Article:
The director spoke to Love London Love Culture’s Emma Clarendon about the upcoming West End transfer of Milly Thomas’ Dust . 

Sara Joyce (2)

Hi Sara, thanks so much for talking to me. How are you feeling about the transfer? Oh I’m so excited. It’s cool isn’t it? I feel really lucky we get to do the show again and see it in a new space. It’s amazing how the team keeps growing too. We started as this motley crew of prosecco fiends in Edinburgh and have steadily acquired brilliant shipmates who make it keep getting better.

What attracted you to the story of Dust initially? Milly. I didn’t really know what it would become. But I loved the place it was coming from and I knew Milly would be incredible. I knew it would be challenging and crazy but fun. And it has been!

How would you describe the story? It’s about a young woman called Alice who we meet at the moment she realises she is dead. She has killed herself and is forced to witness the aftermath and consequences of her own suicide.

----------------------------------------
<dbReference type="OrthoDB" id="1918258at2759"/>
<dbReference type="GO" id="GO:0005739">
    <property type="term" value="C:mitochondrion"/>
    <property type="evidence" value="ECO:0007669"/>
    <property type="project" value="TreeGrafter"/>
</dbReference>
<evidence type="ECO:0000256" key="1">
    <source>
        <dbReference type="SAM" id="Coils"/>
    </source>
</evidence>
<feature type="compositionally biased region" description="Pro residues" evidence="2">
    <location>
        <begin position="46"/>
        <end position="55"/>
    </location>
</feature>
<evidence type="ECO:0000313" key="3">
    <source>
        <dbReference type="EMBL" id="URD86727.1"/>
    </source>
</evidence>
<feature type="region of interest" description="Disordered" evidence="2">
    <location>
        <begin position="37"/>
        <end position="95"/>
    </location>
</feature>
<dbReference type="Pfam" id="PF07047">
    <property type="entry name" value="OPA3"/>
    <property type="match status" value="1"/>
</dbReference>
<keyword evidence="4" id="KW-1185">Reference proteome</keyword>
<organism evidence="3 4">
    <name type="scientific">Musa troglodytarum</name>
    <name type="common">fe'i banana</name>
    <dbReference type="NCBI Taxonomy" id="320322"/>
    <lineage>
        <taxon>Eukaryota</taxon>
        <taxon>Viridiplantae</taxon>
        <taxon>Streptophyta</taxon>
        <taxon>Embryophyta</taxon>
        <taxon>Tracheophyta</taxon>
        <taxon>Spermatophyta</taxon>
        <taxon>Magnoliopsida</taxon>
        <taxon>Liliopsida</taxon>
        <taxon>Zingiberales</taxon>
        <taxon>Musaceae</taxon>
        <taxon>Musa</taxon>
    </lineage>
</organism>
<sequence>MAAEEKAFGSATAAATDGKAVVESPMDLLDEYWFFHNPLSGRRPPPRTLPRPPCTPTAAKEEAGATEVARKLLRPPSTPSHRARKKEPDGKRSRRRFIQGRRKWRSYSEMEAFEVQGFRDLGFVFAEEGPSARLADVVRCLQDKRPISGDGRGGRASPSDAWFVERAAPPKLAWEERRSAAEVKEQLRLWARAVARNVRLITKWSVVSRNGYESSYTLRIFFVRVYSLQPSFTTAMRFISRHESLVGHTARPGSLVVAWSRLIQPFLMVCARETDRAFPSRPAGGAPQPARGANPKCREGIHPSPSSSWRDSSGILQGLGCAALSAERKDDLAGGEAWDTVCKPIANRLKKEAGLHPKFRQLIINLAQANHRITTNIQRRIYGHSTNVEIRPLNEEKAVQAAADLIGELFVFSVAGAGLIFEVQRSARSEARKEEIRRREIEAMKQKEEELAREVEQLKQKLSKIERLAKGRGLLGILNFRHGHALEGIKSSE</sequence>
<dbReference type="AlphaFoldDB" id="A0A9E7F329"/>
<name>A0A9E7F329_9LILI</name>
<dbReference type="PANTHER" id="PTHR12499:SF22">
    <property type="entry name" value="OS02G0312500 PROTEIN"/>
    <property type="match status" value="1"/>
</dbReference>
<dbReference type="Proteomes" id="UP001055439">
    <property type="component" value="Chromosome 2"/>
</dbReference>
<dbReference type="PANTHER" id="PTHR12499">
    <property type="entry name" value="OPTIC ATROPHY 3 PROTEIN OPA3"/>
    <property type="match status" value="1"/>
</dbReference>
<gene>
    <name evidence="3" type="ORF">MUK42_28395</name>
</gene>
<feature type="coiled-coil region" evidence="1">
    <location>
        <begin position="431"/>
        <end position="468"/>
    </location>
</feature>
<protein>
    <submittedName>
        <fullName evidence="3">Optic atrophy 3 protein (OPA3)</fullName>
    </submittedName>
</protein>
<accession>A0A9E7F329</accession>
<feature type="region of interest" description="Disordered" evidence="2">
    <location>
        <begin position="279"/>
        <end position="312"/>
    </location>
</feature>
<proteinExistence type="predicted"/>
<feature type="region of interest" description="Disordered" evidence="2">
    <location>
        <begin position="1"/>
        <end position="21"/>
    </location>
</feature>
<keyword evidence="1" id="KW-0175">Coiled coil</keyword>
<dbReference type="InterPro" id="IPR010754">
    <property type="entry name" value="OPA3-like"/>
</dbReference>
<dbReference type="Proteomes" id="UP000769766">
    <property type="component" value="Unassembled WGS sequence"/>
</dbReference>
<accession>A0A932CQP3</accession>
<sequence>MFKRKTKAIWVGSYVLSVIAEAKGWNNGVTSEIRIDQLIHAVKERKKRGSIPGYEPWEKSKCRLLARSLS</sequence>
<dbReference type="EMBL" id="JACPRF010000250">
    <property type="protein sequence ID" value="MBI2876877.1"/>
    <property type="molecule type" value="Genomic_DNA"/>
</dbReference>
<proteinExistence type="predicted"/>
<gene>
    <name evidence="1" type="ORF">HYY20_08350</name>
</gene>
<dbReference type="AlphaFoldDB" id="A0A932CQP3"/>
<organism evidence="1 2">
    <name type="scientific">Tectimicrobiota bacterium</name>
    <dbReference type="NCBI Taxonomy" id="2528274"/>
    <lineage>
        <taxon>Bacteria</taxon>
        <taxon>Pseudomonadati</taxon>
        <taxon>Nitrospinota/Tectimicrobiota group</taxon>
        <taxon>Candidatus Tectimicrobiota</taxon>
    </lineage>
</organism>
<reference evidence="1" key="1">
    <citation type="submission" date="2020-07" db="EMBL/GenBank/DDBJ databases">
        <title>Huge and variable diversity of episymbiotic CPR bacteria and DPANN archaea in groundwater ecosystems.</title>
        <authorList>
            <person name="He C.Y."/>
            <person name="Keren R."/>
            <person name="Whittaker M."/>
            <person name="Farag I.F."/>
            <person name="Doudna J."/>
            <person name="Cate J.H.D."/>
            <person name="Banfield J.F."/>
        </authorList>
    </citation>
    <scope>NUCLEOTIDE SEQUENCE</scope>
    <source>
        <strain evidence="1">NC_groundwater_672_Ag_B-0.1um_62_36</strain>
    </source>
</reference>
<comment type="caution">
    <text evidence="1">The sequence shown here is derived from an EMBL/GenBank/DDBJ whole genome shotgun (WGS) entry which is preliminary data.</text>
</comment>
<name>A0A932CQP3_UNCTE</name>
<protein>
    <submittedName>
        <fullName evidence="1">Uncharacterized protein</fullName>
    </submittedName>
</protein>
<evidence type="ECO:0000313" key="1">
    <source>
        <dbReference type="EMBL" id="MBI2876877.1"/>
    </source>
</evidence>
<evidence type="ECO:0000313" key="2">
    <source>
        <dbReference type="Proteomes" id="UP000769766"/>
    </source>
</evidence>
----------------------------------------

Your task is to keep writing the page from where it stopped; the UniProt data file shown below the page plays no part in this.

It deals with quite sensitive topics – how did you find the whole experience of bringing it to the stage?  Like a lot of people, I deal with things that are beyond me by laughing at them. I think laughter is the most honest reaction to anything and the most communal. So, comedy was imperative to the piece and the rehearsal room. And then I committed to every moment. I’m proud of that. There’s a deep truth to this play and what it depicts and it felt really important to me to present that honestly and without censorship. Culture and media now glamourise death and particularly suicide. It’s not useful or responsible. So as a team we’ve always been very aware of being a counter to that.

What can those who have not seen it expect? It’s quite full on and fast moving but very funny too. And while you’re stuck with Alice – by which I mean both literally and in the way she is as part of the story, there’s a range of characters we meet who I think can resonate with people who find her personal journey difficult to make sense of.

What do you think or hope the main message that audiences will take away from the show? We need to communicate. Not talking is killing us. And suicide is not an escape or an answer. But we all need to start speaking honestly about why it might feel like the only option for some people sometimes. And as impossible as it seems, begin to make a space where discourse around that is encouraged. So that we can start to discover ways to support people before they need to ask for it.

By Emma Clarendon

Dust will play at the Trafalgar Studios from the 4th September until the 13th October. To book tickets visit here: ATG Tickets